Why Mace Training?
When choosing the home gym lifestyle, we tend to have lulls in training where we not only get stuck in ruts, but become our own personal Golem, refusing to leave our precious caves. My own personal reasoning for being a home gym rat stems from my upbringing in my father’s basement dojo in the Bronx. Sifu Dad taught us everything from sword fighting to yoga to weightlifting, exposing his daughters to the entire gambit of movement culture while demonstrating that you never have to leave your house. But Dad wasn’t an introvert; he perpetually sought workshops, seminars and immersion trainings to attend, choosing to be as much of a student as he was a teacher.
Those lessons have stayed with me and impacted how I train as an adult. Despite having been raised on a variety of physical modalities including yoga, martial arts and strength training from childhood, I’ve chosen to attend seminars, trainings, certifications, and workshops internationally in an effort to continue my own personal development. Being an autodidact means if you don’t have the answer, you’d better be prepared to find it yourself. While I readily admit that my superpower is the ability to learn anything fast and well, it is a necessary experience to place oneself into the role of student and be reminded that you are not the sole authority on every subject.
What’s Mace Training?
Macelifting was an entirely new experience for which I had no idea what to expect. The premise is the swinging of a weighted object in multiple directions as a strength training practice. Now, don’t let my impressive background fool you, I am as graceful as a gazelle having a seizure and was almost terrified to walk into the course. Visions of Persian clubs flying through plate glass windows haunted me, but I continued. Upon arrival to the instructor certification for MaceFit.com at The Cave in Sarasota, FL, the irony of the location name was not lost on my internal Golem. However after signing in and receiving my information packet, excitement crept into this tiny lifters soul because what I truly love is to learn new things. The material was easy to grasp if you have knowledge of good movement mechanics; however if you are a newbie to movement, it may need more studying. Basic movement skills are required to learn to swing a mace, but once you start swinging even a five pound implement, its easy to feel how macelifting will build strength rapidly across all planes of the body, activating even the tiniest muscles and firing up your core in ways you didn’t know existed.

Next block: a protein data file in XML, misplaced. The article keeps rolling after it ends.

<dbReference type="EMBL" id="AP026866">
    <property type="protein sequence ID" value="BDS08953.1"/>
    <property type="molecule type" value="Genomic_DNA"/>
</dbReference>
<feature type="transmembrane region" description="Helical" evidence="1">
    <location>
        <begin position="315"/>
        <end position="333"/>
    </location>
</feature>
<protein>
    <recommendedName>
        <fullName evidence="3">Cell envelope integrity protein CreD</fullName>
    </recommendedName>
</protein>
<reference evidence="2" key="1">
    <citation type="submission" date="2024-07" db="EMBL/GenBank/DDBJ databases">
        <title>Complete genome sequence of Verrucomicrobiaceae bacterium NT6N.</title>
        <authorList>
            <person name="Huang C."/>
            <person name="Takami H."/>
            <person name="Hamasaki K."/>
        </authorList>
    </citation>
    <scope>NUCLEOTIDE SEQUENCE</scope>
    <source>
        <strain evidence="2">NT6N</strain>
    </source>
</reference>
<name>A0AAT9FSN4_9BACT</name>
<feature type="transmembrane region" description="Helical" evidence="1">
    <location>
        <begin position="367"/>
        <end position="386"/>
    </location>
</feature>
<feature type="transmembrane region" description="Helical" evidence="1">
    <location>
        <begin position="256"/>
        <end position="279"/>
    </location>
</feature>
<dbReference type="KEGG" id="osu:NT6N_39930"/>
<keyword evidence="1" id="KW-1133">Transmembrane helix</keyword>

For a while I’ve felt something missing from my current training practices. Yoga and weightlifting have made me strong and bendy; martial arts has made me quick and disciplined, but weaknesses
and mild injuries still arose. Halfway through the course, I was convinced I had found my missing element. Mace training addresses and strengthens weaknesses in those tiny stabilizing, synergistic muscles that we constantly overlook. Swinging a weighted object also utilizes and supports skills learned from my established practices. All of my activities carried over into macelifting, making it easy to see its integration into my fitness life. From breathing and core bracing, to hip hinging, cleans, and Turkish get ups, anything you can do with a barbell or a dumbbell you can do with a mace and then some.
Arriving home, the first thing I did was figure out my budget so I can add maces to my garage gym. Reflecting on the course, I am choosing to dedicate time to perfecting my macelifting form for a twelve week program before incorporating it into my accessory training when I return to barbell lifting. In hindsight, I should have prepared myself better for the training, I didn’t have nearly enough quick calories. The staff provided snacks and water for us, but as a vegan eater, I should have planned ahead; I didn’t even bring a pen and paper with me!
If you are looking for a discipline that can be learned quickly, incorporated easily, and done just about anywhere (try that with a barbell), I highly recommend looking into mace training. Do yourself a favor and research the history of macelifting and its original intent to better understand the practice and find a local seminar to attend. Remember my fellow home gym lifters, its perfectly fine to stay in our caves, as long as we come out for fresh air and sunlight every once in a while; it helps us grow as individuals.
If you’re interested in attending a macefit seminar or any of the micro courses offered at The Cave, contact Frank Dimeo by email at: firstname.lastname@example.org or through his social media links on YouTube, Instagram or Facebook.
You can also reach Frank by phone at: (941) 228-8341.
Check out Marisol’s views on mobility for strength by going here.